Articles

Why the Sacraments?

The sacraments confer and signify the life, death, and resurrection of Christ as efficacious signs of God’s grace.[1] Christ instituted the sacraments. Through them the Holy Spirit gathers the Church into Christ’s Body.[2] The sacraments reveal and restore our created nature as human beings who are related in love and made in the image and likeness of the Trinity.[3]

Each sacrament echoes the Incarnation.

God reveals his humility in the form of the sacraments, lowering himself into “corporeal and sensible” means to guide humanity toward “spiritual and intelligible” realities.[4] The body[5] is the inescapable site of the sacraments,[6] where Christ speaks in our tongue,[7] perfecting it,[8] so that we might learn to speak in his.[9]

A sacrament communicates the Word of God ritually.[10]

The reciprocal penetration of the Word and the sacrament hinges on the Church’s faith[11] in God’s unfailing promise of sacramental grace.[12] Fidelity to the divine Word is lived out in sacramental practice. In the sacrament, the Word promises the extension and perpetuation of Christ’s redemptive activity throughout salvation history.[13] Sacraments concretely extend God’s covenantal relationship and entail a certain death to self, conforming the Christian to the aqedah of Abraham, the fiat of Mary, and ultimately, the Paschal mystery of Christ[14] that culminates in resurrected life.

The sacraments effect unity[15] and resist false autonomy.

They make real, renew, and strengthen union with Christ and thus union with his whole Body,[16] the Church.[17] The Church is the visible hand of Christ’s invisible grace in the sacraments.[18] The Church is a visible continuation of Christ throughout history: “an intrinsic symbol of the eschatologically triumphant grace of God.”[19] Each sacrament is ordained towards the Eucharist[20] as the source and summit of the Christian faith, where Christ is substantially present uniting the Mystical Body.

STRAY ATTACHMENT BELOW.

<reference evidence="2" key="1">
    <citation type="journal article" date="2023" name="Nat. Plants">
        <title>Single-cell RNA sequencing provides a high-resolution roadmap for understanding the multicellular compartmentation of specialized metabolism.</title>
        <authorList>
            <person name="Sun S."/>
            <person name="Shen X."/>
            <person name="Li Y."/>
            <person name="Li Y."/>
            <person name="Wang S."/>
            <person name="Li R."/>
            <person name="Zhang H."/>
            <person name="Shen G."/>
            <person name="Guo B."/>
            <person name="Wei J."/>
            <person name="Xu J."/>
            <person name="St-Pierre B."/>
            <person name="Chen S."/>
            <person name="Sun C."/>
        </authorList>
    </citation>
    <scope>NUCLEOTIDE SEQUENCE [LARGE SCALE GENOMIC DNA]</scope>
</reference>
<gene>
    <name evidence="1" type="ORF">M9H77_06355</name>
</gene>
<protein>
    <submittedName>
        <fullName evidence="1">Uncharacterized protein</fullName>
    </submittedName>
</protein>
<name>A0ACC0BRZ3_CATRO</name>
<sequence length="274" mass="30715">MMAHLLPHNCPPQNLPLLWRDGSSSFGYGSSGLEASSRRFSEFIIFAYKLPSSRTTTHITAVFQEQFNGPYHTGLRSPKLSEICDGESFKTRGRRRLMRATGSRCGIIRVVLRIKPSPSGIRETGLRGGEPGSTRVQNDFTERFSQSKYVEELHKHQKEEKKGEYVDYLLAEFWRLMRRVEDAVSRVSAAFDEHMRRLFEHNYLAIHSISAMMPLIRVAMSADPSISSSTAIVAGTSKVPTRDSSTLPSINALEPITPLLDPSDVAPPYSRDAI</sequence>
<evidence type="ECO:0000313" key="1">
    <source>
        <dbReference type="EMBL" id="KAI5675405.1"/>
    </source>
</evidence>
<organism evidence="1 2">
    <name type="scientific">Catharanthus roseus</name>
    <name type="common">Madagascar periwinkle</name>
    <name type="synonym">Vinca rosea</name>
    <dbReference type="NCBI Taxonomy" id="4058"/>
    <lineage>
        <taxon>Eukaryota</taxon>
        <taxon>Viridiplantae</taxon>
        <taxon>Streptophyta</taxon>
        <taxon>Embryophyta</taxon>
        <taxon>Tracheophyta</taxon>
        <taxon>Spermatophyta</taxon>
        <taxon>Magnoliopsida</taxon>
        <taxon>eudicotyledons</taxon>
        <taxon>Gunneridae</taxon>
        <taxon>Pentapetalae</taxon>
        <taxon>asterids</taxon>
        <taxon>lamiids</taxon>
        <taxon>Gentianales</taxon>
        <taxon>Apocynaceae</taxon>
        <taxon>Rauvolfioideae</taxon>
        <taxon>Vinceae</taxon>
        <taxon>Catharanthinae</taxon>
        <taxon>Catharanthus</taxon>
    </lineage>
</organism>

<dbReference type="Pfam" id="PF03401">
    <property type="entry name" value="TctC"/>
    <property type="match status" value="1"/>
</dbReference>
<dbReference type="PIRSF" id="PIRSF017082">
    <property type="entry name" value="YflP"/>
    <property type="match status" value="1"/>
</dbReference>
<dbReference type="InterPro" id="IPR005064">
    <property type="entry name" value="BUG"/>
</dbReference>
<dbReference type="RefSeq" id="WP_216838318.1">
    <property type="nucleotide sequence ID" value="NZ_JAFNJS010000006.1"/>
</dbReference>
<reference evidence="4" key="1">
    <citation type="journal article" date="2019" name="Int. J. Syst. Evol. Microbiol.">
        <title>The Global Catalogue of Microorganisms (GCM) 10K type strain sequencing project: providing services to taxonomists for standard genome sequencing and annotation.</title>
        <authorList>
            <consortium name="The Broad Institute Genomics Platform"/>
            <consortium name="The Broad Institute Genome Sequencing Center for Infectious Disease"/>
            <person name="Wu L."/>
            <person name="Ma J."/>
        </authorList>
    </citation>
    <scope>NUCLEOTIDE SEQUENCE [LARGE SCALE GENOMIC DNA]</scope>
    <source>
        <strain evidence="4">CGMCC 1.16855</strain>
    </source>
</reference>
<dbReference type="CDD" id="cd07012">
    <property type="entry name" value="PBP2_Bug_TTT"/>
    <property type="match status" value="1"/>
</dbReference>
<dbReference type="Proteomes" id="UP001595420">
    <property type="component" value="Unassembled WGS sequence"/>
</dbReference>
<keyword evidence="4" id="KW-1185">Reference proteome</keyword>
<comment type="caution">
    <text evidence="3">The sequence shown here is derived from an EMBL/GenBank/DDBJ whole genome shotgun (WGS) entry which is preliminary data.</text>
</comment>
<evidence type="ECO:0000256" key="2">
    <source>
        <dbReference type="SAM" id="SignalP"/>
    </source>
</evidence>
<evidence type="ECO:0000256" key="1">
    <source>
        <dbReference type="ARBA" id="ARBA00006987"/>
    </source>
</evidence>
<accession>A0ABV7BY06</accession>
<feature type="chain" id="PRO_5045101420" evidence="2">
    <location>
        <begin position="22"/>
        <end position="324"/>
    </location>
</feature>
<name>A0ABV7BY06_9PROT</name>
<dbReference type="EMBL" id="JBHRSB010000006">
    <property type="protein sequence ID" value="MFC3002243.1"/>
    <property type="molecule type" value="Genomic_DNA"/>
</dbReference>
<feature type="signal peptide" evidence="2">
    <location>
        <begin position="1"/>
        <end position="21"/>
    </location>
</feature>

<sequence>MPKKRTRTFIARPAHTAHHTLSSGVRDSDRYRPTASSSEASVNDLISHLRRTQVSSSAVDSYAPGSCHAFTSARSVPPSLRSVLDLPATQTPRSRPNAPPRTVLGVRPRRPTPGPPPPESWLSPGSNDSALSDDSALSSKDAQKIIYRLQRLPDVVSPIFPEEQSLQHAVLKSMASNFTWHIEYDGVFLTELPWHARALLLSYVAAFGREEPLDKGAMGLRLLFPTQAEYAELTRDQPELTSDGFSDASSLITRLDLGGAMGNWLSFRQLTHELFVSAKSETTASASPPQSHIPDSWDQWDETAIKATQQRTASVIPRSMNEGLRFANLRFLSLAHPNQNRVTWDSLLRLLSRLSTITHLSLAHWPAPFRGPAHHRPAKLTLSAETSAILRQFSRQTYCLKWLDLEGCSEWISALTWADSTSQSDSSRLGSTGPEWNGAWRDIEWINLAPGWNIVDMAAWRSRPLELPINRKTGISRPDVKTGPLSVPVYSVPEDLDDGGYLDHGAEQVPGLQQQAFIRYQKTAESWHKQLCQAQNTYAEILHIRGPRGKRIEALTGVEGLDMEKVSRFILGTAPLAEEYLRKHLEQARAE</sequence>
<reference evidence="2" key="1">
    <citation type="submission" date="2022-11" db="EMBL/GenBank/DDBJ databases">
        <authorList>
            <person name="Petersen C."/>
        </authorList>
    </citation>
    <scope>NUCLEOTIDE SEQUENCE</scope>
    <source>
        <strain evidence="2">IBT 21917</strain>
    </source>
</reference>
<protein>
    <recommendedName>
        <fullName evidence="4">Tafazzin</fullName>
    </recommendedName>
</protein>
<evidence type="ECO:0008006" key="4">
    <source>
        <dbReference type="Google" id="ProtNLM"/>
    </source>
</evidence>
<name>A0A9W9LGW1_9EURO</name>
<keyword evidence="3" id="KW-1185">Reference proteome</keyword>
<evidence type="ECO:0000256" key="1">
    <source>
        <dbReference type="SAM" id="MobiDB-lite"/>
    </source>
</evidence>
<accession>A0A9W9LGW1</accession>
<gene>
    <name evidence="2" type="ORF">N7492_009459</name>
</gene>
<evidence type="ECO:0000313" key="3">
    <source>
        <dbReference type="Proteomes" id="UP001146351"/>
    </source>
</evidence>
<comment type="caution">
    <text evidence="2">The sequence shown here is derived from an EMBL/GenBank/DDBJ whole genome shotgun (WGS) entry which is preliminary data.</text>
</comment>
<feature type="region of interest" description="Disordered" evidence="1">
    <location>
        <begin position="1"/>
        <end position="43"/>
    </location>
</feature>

In the sacraments, Christ draws near, calling, nurturing, and sending his disciples to preach the Good News to all ends of the earth.

Editorial Statement: This post is an introduction to a series by the author on the sacraments. During the month of April, Church Life Journal will consider the nature of the liturgical imagination in art, music, sacramental prayer, and ritual action.

Featured Image: Sedem zakramentov, slika na steklu [detail], Slovenija, na prelomu 19./20. stoletja; Source: Wikimedia, PD-Old-70. 

[1] Catholic Church, Catechism of the Catholic Church (Vatican: Libreria Editrice Vaticana. 2000), §1127. “The sacraments confer the grace that they signify. They are efficacious because in them Christ himself is at work.”

[2] Ibid., §1116. “[The sacraments] are actions of the Holy Spirit at work in his Body, the Church.”

[3] God’s essence is relational. By participating in the “I AM,” we participate in being as fundamentally relational.

[4] Thomas Aquinas, Summa Theologica (Chicago, IL: Encyclopaedia Britannica. 1952), 3.61.1. “Sacraments are necessary unto man’s salvation for three reasons. The first is taken from the condition of human nature which is such that it has to be led by things corporeal and sensible to things spiritual and intelligible.”

[5] Maxwell Johnson, Sacraments and Worship: The Sources of Christian Theology (Louisville, KY: Westminster John Knox Press. 2012), 28. Rahner defines the body “as the manifestation of the soul, through which and in which the soul realizes its own essence.”